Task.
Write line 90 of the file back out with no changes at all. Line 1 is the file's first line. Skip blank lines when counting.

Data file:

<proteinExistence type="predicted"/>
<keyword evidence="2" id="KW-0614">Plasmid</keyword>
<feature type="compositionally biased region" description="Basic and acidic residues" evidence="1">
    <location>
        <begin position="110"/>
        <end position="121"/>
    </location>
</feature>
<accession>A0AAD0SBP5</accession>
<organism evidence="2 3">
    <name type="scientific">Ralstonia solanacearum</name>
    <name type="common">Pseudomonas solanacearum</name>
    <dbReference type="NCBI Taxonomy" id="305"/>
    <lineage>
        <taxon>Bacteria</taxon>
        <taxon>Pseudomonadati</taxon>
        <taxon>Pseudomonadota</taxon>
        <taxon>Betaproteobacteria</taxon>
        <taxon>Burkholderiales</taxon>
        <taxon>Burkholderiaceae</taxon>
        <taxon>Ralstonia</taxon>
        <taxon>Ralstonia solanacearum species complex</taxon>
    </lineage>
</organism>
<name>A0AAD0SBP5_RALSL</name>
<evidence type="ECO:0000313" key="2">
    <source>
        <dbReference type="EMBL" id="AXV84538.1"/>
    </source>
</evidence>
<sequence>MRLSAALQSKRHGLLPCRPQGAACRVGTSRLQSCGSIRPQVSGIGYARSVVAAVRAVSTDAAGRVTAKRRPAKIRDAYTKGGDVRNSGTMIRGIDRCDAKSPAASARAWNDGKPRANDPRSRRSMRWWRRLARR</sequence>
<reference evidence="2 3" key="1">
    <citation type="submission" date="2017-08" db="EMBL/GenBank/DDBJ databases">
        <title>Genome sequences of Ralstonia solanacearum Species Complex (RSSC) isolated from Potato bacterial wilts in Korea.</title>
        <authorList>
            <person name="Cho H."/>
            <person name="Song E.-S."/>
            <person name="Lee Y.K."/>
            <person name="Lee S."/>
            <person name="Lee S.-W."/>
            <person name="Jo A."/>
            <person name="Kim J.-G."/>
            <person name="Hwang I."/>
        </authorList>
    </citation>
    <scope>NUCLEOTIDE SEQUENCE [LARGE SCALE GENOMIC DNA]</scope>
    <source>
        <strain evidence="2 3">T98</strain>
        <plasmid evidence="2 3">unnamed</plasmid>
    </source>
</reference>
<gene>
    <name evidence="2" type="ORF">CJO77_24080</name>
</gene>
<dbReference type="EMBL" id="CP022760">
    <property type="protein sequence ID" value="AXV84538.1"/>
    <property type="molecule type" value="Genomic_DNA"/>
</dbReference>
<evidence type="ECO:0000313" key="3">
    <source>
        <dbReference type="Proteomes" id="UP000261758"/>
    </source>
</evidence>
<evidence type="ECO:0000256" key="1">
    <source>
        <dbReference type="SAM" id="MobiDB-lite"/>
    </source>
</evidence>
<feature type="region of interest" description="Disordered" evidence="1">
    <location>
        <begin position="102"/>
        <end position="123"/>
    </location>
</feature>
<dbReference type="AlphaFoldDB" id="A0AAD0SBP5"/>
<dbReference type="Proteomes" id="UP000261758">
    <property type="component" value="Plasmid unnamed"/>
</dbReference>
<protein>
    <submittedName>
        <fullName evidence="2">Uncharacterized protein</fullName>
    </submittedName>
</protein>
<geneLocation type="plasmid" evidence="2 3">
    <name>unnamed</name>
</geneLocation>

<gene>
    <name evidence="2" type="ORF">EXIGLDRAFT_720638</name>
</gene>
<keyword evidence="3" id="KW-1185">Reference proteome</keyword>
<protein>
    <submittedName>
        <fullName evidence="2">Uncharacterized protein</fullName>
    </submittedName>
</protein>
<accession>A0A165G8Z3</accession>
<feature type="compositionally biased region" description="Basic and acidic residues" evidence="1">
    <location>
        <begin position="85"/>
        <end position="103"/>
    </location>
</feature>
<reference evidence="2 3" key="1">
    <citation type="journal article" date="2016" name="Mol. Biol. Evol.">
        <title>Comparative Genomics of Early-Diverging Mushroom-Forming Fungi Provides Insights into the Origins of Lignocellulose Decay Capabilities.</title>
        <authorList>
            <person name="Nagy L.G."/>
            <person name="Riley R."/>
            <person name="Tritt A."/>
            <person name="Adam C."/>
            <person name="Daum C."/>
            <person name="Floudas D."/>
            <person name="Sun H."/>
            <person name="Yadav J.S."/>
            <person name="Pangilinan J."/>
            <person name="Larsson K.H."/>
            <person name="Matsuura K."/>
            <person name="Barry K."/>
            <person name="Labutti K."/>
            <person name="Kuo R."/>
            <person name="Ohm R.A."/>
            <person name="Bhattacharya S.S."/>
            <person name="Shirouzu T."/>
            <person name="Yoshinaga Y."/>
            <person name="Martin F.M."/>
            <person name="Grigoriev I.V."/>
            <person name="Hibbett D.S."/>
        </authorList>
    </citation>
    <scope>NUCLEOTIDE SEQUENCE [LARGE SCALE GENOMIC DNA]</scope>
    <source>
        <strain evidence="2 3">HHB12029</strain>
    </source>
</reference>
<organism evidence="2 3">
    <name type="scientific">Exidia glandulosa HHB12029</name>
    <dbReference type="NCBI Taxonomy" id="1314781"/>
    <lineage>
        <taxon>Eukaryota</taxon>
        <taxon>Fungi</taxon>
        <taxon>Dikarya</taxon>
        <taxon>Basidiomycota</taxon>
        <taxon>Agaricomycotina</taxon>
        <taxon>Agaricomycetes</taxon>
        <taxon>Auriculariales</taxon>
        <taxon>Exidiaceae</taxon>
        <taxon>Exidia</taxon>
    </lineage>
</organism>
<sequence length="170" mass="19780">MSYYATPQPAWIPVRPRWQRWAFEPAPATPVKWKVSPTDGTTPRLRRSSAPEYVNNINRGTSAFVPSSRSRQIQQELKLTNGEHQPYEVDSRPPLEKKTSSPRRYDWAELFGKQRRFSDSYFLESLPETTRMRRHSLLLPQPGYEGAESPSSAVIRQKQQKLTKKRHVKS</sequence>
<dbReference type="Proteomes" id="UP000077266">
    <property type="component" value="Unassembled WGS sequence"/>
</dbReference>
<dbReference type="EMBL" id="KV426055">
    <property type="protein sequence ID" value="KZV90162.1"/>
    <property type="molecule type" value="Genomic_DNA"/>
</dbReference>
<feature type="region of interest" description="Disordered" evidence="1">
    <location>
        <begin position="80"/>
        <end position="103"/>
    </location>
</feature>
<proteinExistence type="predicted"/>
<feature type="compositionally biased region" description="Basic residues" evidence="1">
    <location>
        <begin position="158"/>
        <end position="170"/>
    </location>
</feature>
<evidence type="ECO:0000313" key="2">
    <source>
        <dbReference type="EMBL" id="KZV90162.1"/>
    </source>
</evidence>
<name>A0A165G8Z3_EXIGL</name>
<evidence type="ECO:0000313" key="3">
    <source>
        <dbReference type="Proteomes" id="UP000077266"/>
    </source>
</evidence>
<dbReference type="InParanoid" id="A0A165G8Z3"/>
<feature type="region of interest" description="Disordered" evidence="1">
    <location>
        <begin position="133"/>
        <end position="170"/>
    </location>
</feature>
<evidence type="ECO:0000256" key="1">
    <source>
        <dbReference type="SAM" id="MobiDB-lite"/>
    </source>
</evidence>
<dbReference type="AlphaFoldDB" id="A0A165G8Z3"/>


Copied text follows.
<keyword evidence="3" id="KW-1185">Reference proteome</keyword>